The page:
A 30-year veteran of Disney, Duncan worked in global PR and marketing roles before heading their Innovation & Creativity division. Working with all branches of the business from Pixar to theme parks, he and his team developed a strategic toolkit to encourage innovation, dispel the myths that hold it back, embed it into everyday practices, and make a difficult, abstract concept, real and relevant.
Duncan Wardle worked for The Walt Disney Company for 30 years at sites including London, Paris, Los Angeles, Hong Kong, Mumbai and Shanghai. He worked as part of the team that started EuroDisney and the Disney cruises, served as Vice President of both Global PR and of International Marketing & Sales, before being appointed VP of Innovation & Creativity.
With a remit to work across all areas of the vast Disney business, Duncan surveyed all parts of the company including Imagineering, Lucasfilm, Pixar, ESPN and the Disney Parks, asking them about innovation. He led a team of ‘creative ideation consultants’ and ‘cultural change agents’ to bring about a change in how the whole company thought and worked. They looked at problem solving and consumer behaviour; they helped teams make connections and think differently.
The result of Duncan’s work was distilled into five barriers to innovation, and a toolkit to use to overcome them. The obstacles amounted to a lack of time, uncertainty over what innovation means, risk aversion, unused consumer insight, and hierarchies and bureaucracy killing ideas before they have a chance. He and his team tackled these head-on, dispelled notions that innovation was done by others, and highlighted the value of innovation to both people and profit.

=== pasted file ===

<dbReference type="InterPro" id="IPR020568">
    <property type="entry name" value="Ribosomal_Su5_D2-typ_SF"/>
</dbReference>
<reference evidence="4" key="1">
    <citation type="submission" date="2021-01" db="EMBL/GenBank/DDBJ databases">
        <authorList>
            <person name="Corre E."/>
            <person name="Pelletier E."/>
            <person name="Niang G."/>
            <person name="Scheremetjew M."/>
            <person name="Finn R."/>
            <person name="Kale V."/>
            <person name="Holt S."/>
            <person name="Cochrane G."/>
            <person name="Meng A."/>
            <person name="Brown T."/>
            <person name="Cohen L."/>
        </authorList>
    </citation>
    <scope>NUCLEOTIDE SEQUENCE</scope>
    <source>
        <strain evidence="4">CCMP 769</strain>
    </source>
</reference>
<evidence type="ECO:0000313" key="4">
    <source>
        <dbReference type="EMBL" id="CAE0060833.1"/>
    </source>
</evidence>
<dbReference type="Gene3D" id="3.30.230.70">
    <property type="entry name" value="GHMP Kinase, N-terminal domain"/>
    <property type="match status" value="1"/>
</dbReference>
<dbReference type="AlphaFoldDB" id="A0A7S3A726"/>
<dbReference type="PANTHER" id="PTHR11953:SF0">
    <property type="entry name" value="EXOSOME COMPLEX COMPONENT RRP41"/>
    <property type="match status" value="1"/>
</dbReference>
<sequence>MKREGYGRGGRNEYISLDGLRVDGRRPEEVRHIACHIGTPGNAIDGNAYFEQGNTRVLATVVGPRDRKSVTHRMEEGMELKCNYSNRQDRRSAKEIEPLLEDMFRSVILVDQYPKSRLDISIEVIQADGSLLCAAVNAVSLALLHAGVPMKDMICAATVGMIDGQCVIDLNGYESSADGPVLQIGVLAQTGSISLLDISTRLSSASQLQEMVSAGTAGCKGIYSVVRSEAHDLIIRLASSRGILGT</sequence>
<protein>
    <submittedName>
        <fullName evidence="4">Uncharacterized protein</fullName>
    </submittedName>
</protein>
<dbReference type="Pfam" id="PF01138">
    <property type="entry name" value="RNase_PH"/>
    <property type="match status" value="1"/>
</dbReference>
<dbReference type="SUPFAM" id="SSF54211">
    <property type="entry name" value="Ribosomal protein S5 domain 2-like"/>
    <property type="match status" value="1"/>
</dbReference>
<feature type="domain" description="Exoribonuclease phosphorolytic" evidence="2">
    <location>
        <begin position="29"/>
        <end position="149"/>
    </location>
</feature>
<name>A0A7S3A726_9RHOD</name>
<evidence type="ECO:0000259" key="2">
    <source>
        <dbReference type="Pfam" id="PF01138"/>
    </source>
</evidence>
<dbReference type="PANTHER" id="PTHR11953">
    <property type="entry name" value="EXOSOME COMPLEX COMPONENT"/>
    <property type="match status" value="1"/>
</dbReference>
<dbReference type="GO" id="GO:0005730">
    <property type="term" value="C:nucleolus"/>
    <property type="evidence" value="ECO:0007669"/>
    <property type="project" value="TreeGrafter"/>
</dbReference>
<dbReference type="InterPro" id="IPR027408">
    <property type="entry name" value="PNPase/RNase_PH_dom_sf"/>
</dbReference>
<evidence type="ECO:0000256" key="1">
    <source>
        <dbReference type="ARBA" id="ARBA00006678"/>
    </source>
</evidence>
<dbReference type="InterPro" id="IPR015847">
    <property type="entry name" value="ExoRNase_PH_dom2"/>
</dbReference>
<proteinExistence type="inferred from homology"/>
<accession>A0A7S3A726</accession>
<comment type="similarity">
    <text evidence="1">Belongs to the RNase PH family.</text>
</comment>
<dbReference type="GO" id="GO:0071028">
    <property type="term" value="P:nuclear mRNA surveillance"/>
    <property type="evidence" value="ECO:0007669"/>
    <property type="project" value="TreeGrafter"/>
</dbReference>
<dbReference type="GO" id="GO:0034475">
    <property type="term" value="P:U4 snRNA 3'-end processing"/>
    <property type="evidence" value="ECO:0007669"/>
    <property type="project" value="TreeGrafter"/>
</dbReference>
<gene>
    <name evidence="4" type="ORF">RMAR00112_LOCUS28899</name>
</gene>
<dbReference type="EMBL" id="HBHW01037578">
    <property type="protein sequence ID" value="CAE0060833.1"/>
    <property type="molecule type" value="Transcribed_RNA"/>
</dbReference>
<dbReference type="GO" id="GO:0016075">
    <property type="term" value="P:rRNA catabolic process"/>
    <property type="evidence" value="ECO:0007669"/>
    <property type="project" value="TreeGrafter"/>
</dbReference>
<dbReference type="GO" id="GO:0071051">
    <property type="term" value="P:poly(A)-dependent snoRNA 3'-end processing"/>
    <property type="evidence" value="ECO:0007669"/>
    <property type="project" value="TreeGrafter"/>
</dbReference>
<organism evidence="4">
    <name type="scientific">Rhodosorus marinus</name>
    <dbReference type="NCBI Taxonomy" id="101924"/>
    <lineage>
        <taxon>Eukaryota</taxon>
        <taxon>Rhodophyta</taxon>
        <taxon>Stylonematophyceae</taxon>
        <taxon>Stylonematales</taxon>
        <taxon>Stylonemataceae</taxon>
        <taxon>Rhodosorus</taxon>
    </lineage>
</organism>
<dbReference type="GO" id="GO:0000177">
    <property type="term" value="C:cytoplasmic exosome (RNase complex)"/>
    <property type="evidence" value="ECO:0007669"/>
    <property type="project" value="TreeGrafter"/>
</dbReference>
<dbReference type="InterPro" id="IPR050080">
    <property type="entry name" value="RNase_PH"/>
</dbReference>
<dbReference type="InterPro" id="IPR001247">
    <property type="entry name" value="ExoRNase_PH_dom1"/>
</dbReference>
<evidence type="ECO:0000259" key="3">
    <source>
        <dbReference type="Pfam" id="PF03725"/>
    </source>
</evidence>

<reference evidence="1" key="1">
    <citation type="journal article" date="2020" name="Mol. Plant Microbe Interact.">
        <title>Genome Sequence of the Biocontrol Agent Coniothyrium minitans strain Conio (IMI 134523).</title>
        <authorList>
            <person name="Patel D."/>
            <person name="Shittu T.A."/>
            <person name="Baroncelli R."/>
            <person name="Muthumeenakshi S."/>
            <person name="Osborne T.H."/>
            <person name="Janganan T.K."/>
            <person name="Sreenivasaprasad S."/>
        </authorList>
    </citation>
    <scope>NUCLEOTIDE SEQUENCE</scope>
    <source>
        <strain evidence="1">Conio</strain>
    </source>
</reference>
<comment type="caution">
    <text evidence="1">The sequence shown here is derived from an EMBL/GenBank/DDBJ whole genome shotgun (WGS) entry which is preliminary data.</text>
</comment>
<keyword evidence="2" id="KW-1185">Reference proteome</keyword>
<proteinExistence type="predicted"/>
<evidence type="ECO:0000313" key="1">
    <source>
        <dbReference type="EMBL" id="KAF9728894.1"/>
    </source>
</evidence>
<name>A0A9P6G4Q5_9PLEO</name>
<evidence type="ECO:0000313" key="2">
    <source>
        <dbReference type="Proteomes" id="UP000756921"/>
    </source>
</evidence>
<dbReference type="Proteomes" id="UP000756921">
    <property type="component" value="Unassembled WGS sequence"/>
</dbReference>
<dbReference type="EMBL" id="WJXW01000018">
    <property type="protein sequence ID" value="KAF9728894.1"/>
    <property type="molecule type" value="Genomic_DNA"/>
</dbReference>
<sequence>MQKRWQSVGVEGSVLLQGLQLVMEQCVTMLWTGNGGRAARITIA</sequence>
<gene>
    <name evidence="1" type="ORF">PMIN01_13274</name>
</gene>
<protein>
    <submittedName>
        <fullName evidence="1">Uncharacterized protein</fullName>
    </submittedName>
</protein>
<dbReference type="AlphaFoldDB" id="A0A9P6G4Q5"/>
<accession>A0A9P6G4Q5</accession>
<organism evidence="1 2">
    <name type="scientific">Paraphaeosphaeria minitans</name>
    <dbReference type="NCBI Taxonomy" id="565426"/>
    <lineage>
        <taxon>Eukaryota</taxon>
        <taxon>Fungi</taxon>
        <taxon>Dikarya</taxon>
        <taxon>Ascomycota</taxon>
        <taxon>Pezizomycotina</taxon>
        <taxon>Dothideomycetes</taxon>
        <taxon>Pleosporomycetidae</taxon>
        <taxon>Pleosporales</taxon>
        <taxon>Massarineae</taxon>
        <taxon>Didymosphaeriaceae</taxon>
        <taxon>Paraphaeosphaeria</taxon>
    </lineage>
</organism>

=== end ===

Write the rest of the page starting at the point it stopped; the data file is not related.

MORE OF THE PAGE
Duncan delivers straightforward, practical advice on how to be innovative in any organisation big or small. With examples like how a simple RFID chip in a wristband dramatically improved attendee numbers and satisfaction (and revenue) at Disney Parks, and the value of asking your own ‘naïve experts’ who challenge conventional wisdom, he makes abstract ideas real and accessible.
By understanding that innovation is no longer about iteration – the small, regular improvements to a product, service or process that used to define progress - Duncan reveals the key to helping organisations grow, engage people, and be ready for the future. He considers how innovation is not about spending money or time in research and development, nor is it exclusively the job C-level strategic thinkers or ‘creative’ departments.
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